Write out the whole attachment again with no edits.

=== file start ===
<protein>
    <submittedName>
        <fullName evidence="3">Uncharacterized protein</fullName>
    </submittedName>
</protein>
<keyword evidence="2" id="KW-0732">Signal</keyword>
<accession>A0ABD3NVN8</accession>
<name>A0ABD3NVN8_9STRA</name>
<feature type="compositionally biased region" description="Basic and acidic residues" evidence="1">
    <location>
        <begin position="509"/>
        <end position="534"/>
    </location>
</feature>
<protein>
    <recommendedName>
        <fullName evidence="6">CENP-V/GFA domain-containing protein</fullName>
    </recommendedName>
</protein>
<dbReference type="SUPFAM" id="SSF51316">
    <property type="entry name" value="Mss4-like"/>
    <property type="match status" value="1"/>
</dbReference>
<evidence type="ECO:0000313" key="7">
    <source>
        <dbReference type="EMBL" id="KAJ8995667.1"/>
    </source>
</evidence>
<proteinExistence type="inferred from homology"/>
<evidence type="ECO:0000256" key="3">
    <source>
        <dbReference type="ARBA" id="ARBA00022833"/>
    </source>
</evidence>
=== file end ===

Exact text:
<protein>
    <submittedName>
        <fullName evidence="3">Uncharacterized protein</fullName>
    </submittedName>
</protein>
<keyword evidence="2" id="KW-0732">Signal</keyword>
<accession>A0ABD3NVN8</accession>
<name>A0ABD3NVN8_9STRA</name>
<feature type="compositionally biased region" description="Basic and acidic residues" evidence="1">
    <location>
        <begin position="509"/>
        <end position="534"/>
    </location>
</feature>
<protein>
    <recommendedName>
        <fullName evidence="6">CENP-V/GFA domain-containing protein</fullName>
    </recommendedName>
</protein>
<dbReference type="SUPFAM" id="SSF51316">
    <property type="entry name" value="Mss4-like"/>
    <property type="match status" value="1"/>
</dbReference>
<evidence type="ECO:0000313" key="7">
    <source>
        <dbReference type="EMBL" id="KAJ8995667.1"/>
    </source>
</evidence>
<proteinExistence type="inferred from homology"/>
<evidence type="ECO:0000256" key="3">
    <source>
        <dbReference type="ARBA" id="ARBA00022833"/>
    </source>
</evidence>